Indulge yourself

A little TLC works wonders when you’re stressed, and the same goes for your skin. Facials can be as relaxing as they are hydrating or exfoliating. In fact, taking the time out for any treatment – or carving out part of your evening to complete your skincare routine – can be endlessly valuable when you’re trying to destress. Just remember to go easy on yourself and your skin.

Browse clinics offering facials.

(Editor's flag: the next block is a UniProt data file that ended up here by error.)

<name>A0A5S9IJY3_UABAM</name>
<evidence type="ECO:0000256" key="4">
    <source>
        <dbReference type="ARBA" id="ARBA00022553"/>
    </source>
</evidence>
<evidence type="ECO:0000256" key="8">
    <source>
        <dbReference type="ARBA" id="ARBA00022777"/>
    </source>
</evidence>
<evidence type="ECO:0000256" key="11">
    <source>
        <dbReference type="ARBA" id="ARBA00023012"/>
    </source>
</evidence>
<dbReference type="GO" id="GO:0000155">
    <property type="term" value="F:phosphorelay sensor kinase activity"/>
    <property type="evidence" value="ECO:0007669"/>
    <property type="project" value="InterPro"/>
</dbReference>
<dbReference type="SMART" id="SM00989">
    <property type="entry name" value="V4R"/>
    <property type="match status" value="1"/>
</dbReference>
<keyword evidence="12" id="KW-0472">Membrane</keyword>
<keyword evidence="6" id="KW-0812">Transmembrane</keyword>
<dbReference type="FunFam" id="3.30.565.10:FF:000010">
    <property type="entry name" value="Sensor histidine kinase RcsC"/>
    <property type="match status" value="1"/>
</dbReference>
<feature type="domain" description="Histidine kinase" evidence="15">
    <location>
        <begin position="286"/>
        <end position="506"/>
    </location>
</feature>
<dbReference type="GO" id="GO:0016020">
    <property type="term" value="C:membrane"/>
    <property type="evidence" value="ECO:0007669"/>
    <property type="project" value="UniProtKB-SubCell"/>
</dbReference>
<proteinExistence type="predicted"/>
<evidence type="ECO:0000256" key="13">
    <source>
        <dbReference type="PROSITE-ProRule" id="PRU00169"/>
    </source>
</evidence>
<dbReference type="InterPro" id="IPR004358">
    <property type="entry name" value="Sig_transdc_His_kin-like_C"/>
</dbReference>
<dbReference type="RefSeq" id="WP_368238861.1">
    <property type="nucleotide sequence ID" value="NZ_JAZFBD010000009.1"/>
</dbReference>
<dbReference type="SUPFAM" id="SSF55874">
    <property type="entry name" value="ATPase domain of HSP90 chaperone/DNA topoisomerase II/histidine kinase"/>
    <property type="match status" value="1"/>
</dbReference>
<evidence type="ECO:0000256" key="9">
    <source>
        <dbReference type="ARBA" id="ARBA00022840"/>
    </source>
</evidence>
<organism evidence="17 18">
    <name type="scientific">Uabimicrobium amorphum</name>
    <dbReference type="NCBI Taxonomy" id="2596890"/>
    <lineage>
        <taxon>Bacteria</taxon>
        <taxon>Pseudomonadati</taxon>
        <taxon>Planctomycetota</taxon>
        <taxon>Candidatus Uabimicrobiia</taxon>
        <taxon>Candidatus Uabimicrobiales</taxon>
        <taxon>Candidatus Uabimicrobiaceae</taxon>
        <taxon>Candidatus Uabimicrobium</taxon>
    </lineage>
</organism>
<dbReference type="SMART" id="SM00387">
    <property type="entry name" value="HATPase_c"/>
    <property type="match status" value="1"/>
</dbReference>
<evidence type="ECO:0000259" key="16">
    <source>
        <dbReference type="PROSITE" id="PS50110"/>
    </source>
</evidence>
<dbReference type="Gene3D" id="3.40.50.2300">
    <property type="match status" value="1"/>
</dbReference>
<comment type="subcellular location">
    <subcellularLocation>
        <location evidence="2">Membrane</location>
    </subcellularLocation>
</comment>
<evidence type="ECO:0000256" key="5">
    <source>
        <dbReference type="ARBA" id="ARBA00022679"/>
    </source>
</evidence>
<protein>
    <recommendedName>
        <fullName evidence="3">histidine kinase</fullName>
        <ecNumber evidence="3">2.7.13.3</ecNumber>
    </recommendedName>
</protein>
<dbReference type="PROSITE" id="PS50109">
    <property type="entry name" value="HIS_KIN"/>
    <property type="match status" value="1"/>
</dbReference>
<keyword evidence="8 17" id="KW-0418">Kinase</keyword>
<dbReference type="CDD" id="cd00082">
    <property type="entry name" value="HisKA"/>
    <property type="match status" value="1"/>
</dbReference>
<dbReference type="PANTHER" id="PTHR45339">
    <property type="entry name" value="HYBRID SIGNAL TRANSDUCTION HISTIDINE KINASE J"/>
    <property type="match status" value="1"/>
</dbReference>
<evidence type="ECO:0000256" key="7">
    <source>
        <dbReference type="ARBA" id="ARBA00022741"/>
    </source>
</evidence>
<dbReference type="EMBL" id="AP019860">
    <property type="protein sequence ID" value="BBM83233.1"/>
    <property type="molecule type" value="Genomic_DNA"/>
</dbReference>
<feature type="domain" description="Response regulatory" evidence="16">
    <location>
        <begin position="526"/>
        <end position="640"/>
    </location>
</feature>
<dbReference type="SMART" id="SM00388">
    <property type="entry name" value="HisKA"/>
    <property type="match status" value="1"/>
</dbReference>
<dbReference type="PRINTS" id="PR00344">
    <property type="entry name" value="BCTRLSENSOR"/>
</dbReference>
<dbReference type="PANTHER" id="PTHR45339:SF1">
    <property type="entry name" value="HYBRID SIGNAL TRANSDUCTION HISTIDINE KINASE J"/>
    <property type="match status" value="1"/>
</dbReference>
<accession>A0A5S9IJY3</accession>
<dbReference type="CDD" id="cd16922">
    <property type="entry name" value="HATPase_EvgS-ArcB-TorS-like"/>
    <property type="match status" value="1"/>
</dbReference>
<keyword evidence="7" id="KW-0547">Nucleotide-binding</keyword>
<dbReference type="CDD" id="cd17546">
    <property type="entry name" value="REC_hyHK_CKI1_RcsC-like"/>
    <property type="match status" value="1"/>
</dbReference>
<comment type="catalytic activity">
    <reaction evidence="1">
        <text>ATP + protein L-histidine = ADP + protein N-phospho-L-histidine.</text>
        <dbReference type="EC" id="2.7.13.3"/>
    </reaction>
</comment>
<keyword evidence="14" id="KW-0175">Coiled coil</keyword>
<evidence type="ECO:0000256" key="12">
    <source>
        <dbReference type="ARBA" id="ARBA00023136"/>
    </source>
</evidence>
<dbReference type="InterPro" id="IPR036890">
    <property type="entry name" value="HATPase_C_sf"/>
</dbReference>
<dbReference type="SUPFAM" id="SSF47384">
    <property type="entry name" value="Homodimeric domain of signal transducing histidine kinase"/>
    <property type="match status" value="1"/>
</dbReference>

All of the content and material of selfologi.com (the “Website”), such as text, treatments, dosages, outcomes, charts, profiles, graphics, photographs, images, advice, messages, forum postings, and any other material (the “Content”) are provided on this Website on an "as is" basis for informational purposes only and is not a substitute for nor intended to replace professional medical advice, diagnosis, or treatment. Always seek the advice of your physician or other qualified health provider with any questions you may have regarding your health. Never disregard professional medical advice or delay in seeking it because of something you have read on this Website. Many external links have been provided on this Website as a service and convenience to visitors to our Website. These external sites are created and maintained by other public and private organizations. Selfologi DMCC does not control or guarantee the information of external websites and does not recommend or endorse any specific tests, physicians, products, opinions, or other information that may be mentioned on the Website, or on any linked websites, apps and/or services. Reliance on any Content provided by Selfologi DMCC, by persons appearing on the Website at the invitation of Selfologi DMCC, or by other members is solely at your own risk. If you think you have a medical emergency, call your doctor or emergency medical services immediately. If you have any questions or comments about the website, please contact us.